A fine example of Jan Jansson's map of the Sichuan and Shaanxi Provinces, oriented with west at the top.
This attractive and detailed map shows all of the Sichuan (called here 'Suchuan') and Shaanxi ('Xinasi') provinces. The Sichuan capital of Chengdu ('Chingtu') and Chongching ('Chungching') are located to the center-right of the map, while the city of Xi'an ('Sigan'), an ancient captial of China, is located to the right in Shaanxi. The western end of the Great Wall of China passes further to the right, and even further still are the sands of the Gobi Desert, the 'Desertum Europaesis'. The map also features great detail as to the postions of mountains, rivers (including the mighty Yangtze) and villages, all of which are finely engraved.
During the time in which this map was produced, Sichuan and Shaanxi were recovering from the rebellion spear-headed by the peasant leader Zhang Xianzhong(1606-1646), nicknamed "Yellow Tiger", who briefly took control of these regions, declaring himself emperor of the Daxi Dynasty. He met with spirited resistance from the local nobility, and a bloody conflict ensued. While Zhang was overthrown in 1646, it would take several decades for the population and economy of central China to regain its former strength.
The map is based on the groundbreaking work of Martino Martini (1614-61), a legendary Italian Jesuit missionary and scholar. Martini arrived in Beijing in 1644 just as the Ming Dynasty fell to the Manchurian rebels (who formed the Qing Dynasty), and remained in the country until 1651.
Following in the footsteps of his fellow Italian Jesuit Mateo Ricci, Martini sought out the very best maps and surveys of the Chinese Empire. He compiled a series of maps that were by far the most accurate depictions of China to date. Martini's suite of 17 regional maps was first published by Joan Blaeu as the Novus Atlas Sinensis, which accounted for volume 10 of his Atlas Maior (Amsterdam, 1655). Blaeu's arch-rival, Jan Jansson (a.k.a. Jansonius, 1588-1664), issued this edtion shortly thereafter. Martini's work was described by the great German geographer Ferdinand von Richthofen, as:
"the most complete geographical description of China that we possess, and through which Martini has become the father of geographical learning on China."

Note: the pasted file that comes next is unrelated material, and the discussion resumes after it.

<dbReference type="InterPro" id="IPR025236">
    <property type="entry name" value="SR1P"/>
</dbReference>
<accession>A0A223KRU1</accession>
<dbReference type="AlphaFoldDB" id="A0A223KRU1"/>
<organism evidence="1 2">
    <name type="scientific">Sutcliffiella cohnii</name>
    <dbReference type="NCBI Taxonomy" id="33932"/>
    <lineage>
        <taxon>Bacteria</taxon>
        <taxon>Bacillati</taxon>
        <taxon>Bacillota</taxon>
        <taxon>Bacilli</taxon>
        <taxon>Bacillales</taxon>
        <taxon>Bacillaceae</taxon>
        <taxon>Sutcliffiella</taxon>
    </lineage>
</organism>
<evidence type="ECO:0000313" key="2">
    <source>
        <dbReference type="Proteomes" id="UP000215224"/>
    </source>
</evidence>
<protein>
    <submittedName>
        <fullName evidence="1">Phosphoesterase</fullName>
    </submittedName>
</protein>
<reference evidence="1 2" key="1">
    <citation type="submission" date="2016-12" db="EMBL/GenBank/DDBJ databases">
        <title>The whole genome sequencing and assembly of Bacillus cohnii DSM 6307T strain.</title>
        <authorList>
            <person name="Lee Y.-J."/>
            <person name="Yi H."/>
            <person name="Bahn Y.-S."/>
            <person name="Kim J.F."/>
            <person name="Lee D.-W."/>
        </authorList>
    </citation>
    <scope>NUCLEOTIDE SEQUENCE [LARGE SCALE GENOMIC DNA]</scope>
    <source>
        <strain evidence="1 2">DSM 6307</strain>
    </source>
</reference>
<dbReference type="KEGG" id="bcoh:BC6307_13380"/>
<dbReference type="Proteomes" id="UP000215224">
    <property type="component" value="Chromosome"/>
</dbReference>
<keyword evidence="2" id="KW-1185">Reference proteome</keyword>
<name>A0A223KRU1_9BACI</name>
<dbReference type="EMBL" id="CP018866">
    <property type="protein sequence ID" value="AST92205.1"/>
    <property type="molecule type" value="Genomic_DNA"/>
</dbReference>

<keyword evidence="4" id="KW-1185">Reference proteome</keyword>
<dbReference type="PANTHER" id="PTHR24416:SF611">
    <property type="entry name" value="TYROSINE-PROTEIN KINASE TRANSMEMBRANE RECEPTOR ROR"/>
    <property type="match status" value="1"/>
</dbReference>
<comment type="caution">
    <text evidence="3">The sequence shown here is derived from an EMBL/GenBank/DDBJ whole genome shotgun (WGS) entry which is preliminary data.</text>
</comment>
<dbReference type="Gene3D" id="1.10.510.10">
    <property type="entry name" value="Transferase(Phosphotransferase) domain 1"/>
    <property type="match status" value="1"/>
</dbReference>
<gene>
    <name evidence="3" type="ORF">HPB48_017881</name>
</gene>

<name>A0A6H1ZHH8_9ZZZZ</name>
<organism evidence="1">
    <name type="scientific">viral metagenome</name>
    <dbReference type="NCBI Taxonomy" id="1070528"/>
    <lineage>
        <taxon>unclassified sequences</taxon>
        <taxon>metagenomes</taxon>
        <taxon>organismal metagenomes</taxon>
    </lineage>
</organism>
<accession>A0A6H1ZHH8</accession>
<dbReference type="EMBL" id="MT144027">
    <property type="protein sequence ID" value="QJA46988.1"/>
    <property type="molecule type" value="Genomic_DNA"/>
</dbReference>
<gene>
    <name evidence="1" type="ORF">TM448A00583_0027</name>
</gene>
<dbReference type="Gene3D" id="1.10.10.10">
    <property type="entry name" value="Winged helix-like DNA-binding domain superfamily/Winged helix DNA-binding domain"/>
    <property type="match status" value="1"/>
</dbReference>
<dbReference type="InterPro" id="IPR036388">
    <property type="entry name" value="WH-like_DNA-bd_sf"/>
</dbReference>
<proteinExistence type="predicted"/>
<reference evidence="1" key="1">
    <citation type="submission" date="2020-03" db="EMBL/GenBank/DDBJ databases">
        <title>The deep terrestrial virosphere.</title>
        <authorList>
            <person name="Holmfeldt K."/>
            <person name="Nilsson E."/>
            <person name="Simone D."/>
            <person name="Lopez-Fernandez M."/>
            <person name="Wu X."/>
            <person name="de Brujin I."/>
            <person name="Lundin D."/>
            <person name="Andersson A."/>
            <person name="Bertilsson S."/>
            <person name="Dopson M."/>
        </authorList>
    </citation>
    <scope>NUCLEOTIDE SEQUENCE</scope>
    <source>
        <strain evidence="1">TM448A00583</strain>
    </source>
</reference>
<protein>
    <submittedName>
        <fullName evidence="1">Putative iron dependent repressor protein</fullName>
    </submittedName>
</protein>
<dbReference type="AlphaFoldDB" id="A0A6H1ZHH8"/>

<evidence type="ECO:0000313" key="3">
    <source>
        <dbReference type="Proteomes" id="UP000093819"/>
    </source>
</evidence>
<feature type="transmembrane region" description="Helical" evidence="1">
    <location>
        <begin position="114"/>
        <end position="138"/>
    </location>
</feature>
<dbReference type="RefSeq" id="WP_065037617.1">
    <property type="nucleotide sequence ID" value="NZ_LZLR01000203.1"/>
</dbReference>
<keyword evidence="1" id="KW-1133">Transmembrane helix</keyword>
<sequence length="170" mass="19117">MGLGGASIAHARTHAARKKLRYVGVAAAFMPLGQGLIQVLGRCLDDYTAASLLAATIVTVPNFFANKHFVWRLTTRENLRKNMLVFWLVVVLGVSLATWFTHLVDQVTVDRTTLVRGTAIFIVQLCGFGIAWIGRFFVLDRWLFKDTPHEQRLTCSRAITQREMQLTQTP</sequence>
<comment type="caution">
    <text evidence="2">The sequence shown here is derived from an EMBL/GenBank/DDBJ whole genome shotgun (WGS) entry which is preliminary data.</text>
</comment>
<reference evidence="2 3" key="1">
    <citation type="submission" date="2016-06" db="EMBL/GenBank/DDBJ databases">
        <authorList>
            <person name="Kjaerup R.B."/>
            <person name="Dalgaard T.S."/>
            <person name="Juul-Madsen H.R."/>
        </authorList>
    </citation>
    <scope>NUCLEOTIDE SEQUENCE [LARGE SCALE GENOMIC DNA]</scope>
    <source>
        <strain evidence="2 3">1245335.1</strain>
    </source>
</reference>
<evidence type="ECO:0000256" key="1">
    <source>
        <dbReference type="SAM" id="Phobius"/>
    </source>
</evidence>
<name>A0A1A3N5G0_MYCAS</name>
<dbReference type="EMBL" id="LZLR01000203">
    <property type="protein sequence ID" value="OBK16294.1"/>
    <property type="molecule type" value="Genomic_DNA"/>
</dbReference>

Indeed, even Jean-Baptiste du Halde's Description…de la Chine (Paris, 1735), published 80 years later, did not fully supercede Martini's work.
The present map is thus one of the foundations of the modern cartography of central China.
Jan Janssonius (also known as Johann or Jan Jansson or Janszoon) (1588-1664) was a renowned geographer and publisher of the seventeenth century, when the Dutch dominated map publishing in Europe. Born in Arnhem, Jan was first exposed to the trade via his father, who was also a bookseller and publisher. In 1612, Jan married the daughter of Jodocus Hondius, who was also a prominent mapmaker and seller. Jonssonius’ first maps date from 1616.
In the 1630s, Janssonius worked with his brother-in-law, Henricus Hondius. Their most successful venture was to reissue the Mercator-Hondius atlas. Jodocus Hondius had acquired the plates to the Mercator atlas, first published in 1595, and added 36 additional maps. After Hondius died in 1612, Henricus took over publication; Janssonius joined the venture in 1633. Eventually, the atlas was renamed the Atlas Novus and then the Atlas Major, by which time it had expanded to eleven volumes. Janssonius is also well known for his volume of English county maps, published in 1646.
Janssonius died in Amsterdam in 1664. His son-in-law, Johannes van Waesbergen, took over his business. Eventually, many of Janssonius’ plates were sold to Gerard Valck and Pieter Schenk, who added their names and continued to reissue the maps.